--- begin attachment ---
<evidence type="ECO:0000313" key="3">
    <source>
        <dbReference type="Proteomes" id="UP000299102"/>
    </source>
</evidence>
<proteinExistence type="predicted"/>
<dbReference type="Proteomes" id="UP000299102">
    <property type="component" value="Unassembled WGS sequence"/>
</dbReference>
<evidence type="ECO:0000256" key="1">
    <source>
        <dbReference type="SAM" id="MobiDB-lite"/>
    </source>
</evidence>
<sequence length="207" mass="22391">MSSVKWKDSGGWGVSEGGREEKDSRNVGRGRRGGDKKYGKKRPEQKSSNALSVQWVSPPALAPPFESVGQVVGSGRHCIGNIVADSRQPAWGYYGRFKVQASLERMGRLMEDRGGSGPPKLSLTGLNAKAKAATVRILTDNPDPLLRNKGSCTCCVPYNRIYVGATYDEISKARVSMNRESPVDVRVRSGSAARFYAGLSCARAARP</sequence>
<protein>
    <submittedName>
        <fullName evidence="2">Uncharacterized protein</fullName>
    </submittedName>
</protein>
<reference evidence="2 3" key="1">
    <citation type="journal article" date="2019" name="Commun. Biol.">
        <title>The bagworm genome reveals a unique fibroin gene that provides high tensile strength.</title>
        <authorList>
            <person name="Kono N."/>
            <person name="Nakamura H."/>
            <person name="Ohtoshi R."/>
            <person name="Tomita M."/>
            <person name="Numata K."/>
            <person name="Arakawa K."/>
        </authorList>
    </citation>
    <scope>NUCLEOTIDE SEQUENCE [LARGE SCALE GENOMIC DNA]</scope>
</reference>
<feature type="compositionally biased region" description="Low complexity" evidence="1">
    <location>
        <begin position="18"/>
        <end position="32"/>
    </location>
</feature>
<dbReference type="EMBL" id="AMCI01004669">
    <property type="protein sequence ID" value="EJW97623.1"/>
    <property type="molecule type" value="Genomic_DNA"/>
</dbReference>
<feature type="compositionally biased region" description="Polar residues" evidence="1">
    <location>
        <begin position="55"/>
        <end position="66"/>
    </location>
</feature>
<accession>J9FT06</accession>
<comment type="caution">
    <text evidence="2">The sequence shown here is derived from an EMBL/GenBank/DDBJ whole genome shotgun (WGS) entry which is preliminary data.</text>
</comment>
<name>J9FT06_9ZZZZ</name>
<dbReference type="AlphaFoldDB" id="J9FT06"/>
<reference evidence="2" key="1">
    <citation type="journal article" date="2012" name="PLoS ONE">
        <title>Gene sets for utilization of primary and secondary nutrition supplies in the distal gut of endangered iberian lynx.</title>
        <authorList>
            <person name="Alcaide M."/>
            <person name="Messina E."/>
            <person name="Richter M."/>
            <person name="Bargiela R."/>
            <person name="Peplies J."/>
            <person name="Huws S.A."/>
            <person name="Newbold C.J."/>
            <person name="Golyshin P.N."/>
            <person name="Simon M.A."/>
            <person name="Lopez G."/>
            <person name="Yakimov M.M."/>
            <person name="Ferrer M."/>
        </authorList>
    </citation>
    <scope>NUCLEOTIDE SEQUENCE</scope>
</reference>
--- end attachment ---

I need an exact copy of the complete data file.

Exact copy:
<evidence type="ECO:0000313" key="3">
    <source>
        <dbReference type="Proteomes" id="UP000299102"/>
    </source>
</evidence>
<proteinExistence type="predicted"/>
<dbReference type="Proteomes" id="UP000299102">
    <property type="component" value="Unassembled WGS sequence"/>
</dbReference>
<evidence type="ECO:0000256" key="1">
    <source>
        <dbReference type="SAM" id="MobiDB-lite"/>
    </source>
</evidence>
<sequence length="207" mass="22391">MSSVKWKDSGGWGVSEGGREEKDSRNVGRGRRGGDKKYGKKRPEQKSSNALSVQWVSPPALAPPFESVGQVVGSGRHCIGNIVADSRQPAWGYYGRFKVQASLERMGRLMEDRGGSGPPKLSLTGLNAKAKAATVRILTDNPDPLLRNKGSCTCCVPYNRIYVGATYDEISKARVSMNRESPVDVRVRSGSAARFYAGLSCARAARP</sequence>
<protein>
    <submittedName>
        <fullName evidence="2">Uncharacterized protein</fullName>
    </submittedName>
</protein>
<reference evidence="2 3" key="1">
    <citation type="journal article" date="2019" name="Commun. Biol.">
        <title>The bagworm genome reveals a unique fibroin gene that provides high tensile strength.</title>
        <authorList>
            <person name="Kono N."/>
            <person name="Nakamura H."/>
            <person name="Ohtoshi R."/>
            <person name="Tomita M."/>
            <person name="Numata K."/>
            <person name="Arakawa K."/>
        </authorList>
    </citation>
    <scope>NUCLEOTIDE SEQUENCE [LARGE SCALE GENOMIC DNA]</scope>
</reference>
<feature type="compositionally biased region" description="Low complexity" evidence="1">
    <location>
        <begin position="18"/>
        <end position="32"/>
    </location>
</feature>
<dbReference type="EMBL" id="AMCI01004669">
    <property type="protein sequence ID" value="EJW97623.1"/>
    <property type="molecule type" value="Genomic_DNA"/>
</dbReference>
<feature type="compositionally biased region" description="Polar residues" evidence="1">
    <location>
        <begin position="55"/>
        <end position="66"/>
    </location>
</feature>
<accession>J9FT06</accession>
<comment type="caution">
    <text evidence="2">The sequence shown here is derived from an EMBL/GenBank/DDBJ whole genome shotgun (WGS) entry which is preliminary data.</text>
</comment>
<name>J9FT06_9ZZZZ</name>
<dbReference type="AlphaFoldDB" id="J9FT06"/>
<reference evidence="2" key="1">
    <citation type="journal article" date="2012" name="PLoS ONE">
        <title>Gene sets for utilization of primary and secondary nutrition supplies in the distal gut of endangered iberian lynx.</title>
        <authorList>
            <person name="Alcaide M."/>
            <person name="Messina E."/>
            <person name="Richter M."/>
            <person name="Bargiela R."/>
            <person name="Peplies J."/>
            <person name="Huws S.A."/>
            <person name="Newbold C.J."/>
            <person name="Golyshin P.N."/>
            <person name="Simon M.A."/>
            <person name="Lopez G."/>
            <person name="Yakimov M.M."/>
            <person name="Ferrer M."/>
        </authorList>
    </citation>
    <scope>NUCLEOTIDE SEQUENCE</scope>
</reference>